SANTA CRUZ, Calif. (Ivanhoe Newswire) — Tomorrow’s workout? Just open the front door and take it outside! If you do you’ll probably burn more calories than you would at your gym.
Kathy Craft’s gym classes aren’t gym classes at all.
A foot bridge becomes a challenge; a hiking trail instead of that stair master.
“If you are in an indoor exercise class, you are watching the clock, when is this going to end, and thinking about the rest of your day, instead of being in the moment,” said Craft, a fitness instructor at Energetix Fitness.
Outdoor versus indoor workouts? Experts say calorie-wise, outdoors takes first. Moving over different terrain is tougher, the wind burns more calories, and more Vitamin D means more endorphins.
Mary Ann Ransler, who takes the class, told Ivanhoe, “Coming out here in the fresh air, it just really relieves my stress.”
Nearly a dozen studies agree outdoors beat indoors by nearly every test: increased energy and revitalization, while decreasing depression, tension, and anger. Also if you start exercising outside, you’re more likely to stick with your regimen than your indoor counterparts.
“I think people are happier when they are exercising outdoors because they’re not staring at a screen, being told what their heart rate is,” explained Rebecca Barker, M.D., internal medicine at Palo Alto Medical Foundation in California. “I think people will push themselves harder when they’re not reminded of what they’re doing.”
Finally, exercising outdoors doesn’t come with monthly dues. Also you never know who might show up to cheer you on.
Outdoor workouts can also be “family time”. Instead of yet another circuit training class, go chase your child through a park. You’ll probably burn as many or more calories.
Contributors to this news report include: Tana Castro, Producer; Roque Correa, Editor; Rusty Reed, Videographer.
EXTRA BENEFITS OF OUTDOOR EXERCISE
BACKGROUND: Regular physical activity is one of the most important things you can do for your health. It can control your weight, reduce your risk of cardiovascular disease, reduce your risk for type 2 diabetes and metabolic syndrome, strengthen your bones and muscles, improve your mental health and mood, improve your ability to do daily activities and prevent falls, and if you’re an older adult it can increase your chances of living longer. Also, being physically active lowers your risk for two types of cancer: colon and breast. Research shows that physically active people have a lower risk of colon cancer than do people who are not active, and physically active women have a lower risk of breast cancer. Although the research is not yet final, some findings suggest that your risk of endometrial cancer and lung cancer may be lower if you get regular physical activity compared to people who are not active. If you are a cancer survivor, research shows that getting regular physical activity not only helps give you a better quality of life, but also improves your physical fitness. All exercise is good, but there have been studies to determine if it is more beneficial to exercise outside instead of indoors.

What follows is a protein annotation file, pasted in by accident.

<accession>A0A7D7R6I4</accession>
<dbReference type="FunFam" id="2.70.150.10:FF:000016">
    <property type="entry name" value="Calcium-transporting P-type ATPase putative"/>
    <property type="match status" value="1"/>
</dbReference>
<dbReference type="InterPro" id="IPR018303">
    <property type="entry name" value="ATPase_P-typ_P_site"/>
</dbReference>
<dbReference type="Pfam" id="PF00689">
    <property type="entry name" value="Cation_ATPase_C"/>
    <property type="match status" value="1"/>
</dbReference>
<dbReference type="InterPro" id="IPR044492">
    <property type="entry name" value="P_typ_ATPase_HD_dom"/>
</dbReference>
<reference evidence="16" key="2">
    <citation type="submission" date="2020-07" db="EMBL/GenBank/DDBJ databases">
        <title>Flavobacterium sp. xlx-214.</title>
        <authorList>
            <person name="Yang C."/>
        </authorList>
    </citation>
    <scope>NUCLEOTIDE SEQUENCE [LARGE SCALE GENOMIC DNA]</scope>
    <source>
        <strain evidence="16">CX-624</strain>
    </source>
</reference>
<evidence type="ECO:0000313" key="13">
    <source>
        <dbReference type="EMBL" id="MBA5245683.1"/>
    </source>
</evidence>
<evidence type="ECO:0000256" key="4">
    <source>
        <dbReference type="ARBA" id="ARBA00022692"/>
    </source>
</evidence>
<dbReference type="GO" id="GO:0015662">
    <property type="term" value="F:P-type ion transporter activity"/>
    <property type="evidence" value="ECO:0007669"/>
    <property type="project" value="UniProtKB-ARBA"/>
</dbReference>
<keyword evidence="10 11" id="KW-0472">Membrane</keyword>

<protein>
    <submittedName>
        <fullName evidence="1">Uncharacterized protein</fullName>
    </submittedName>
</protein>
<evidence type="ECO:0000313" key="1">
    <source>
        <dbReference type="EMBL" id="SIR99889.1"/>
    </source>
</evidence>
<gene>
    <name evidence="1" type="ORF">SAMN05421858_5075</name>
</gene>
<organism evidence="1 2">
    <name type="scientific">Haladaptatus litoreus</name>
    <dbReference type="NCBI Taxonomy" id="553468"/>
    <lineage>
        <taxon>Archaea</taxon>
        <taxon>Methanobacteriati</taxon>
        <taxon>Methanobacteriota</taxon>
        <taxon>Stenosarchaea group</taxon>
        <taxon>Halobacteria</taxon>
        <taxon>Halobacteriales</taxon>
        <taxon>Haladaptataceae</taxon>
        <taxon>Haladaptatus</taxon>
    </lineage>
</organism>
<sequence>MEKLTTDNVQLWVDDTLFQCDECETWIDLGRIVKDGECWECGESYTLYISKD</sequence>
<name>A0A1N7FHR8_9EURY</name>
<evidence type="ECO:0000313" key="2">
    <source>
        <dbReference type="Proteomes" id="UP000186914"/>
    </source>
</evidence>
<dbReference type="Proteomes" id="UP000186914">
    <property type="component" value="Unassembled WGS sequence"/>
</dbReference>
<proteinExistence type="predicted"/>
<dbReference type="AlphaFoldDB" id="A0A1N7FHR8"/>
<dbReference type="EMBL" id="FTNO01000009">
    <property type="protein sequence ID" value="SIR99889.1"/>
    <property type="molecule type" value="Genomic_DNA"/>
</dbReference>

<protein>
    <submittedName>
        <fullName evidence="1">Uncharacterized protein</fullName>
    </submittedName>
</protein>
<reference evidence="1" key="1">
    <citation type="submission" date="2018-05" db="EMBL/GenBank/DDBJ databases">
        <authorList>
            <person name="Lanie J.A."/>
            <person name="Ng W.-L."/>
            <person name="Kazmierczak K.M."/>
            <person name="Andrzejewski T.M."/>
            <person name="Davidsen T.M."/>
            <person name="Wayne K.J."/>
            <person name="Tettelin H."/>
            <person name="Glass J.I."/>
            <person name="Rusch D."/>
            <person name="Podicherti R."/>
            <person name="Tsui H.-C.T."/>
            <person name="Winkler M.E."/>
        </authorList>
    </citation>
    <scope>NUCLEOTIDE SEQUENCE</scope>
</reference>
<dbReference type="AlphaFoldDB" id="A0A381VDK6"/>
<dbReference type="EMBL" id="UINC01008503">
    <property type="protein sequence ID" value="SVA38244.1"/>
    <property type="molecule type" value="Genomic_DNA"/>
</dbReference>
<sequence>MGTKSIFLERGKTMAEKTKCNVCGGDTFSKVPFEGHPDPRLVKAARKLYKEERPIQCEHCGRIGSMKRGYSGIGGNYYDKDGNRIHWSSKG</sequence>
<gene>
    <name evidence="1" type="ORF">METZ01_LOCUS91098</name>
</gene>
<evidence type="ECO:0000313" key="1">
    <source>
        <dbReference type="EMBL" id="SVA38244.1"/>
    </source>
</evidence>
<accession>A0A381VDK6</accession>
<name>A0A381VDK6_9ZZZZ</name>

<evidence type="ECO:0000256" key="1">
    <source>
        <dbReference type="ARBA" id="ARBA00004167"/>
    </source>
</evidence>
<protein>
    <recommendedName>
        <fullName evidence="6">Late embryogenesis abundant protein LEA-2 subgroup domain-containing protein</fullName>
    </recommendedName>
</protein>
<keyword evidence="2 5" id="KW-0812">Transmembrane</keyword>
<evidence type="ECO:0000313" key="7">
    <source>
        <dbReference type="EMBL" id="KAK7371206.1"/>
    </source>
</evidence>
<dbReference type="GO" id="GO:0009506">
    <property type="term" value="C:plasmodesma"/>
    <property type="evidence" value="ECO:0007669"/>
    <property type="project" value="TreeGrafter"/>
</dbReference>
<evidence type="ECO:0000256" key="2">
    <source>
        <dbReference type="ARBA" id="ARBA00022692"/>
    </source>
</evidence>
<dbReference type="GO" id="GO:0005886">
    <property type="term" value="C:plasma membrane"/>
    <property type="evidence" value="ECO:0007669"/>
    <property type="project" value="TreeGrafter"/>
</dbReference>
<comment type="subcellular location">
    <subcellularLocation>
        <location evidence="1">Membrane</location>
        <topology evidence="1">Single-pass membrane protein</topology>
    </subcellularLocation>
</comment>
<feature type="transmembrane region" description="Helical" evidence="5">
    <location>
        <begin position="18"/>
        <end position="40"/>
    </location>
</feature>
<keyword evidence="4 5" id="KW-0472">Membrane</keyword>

THE STUDY: A systematic review carried out by a team at the Peninsula College of Medicine and Dentistry has analyzed existing studies and concluded that there are benefits to mental and physical well-being from taking exercise in the natural environment. Their findings are published in the research journal Environmental Science and Technology. The research team analyzed data from a number of sources including 11 randomized and non-randomized control trials incorporating information from 833 adults. Eligible trials were those that compared the effects of outdoor exercise initiatives with those conducted indoors and which reported at least one physical or mental well-being outcome in adults or children. The study found that most trials showed an improvement in mental well-being: compared with exercising indoors, exercising in natural environments was associated with greater feelings of revitalisation, increased energy and positive engagement, together with decreases in tension, confusion, anger and depression. Participants also reported greater enjoyment and satisfaction with outdoor activity and stated that they were more likely to repeat the activity at a later date.
OLDER ADULTS: In a study of adults aged 66 years or older, minutes of moderate to vigorous physical activity were significantly greater in those who were physically active at least once a week outdoors compared with those who were physically active indoors only. Older adults who were physically active outdoors accumulated significantly more physical activity.
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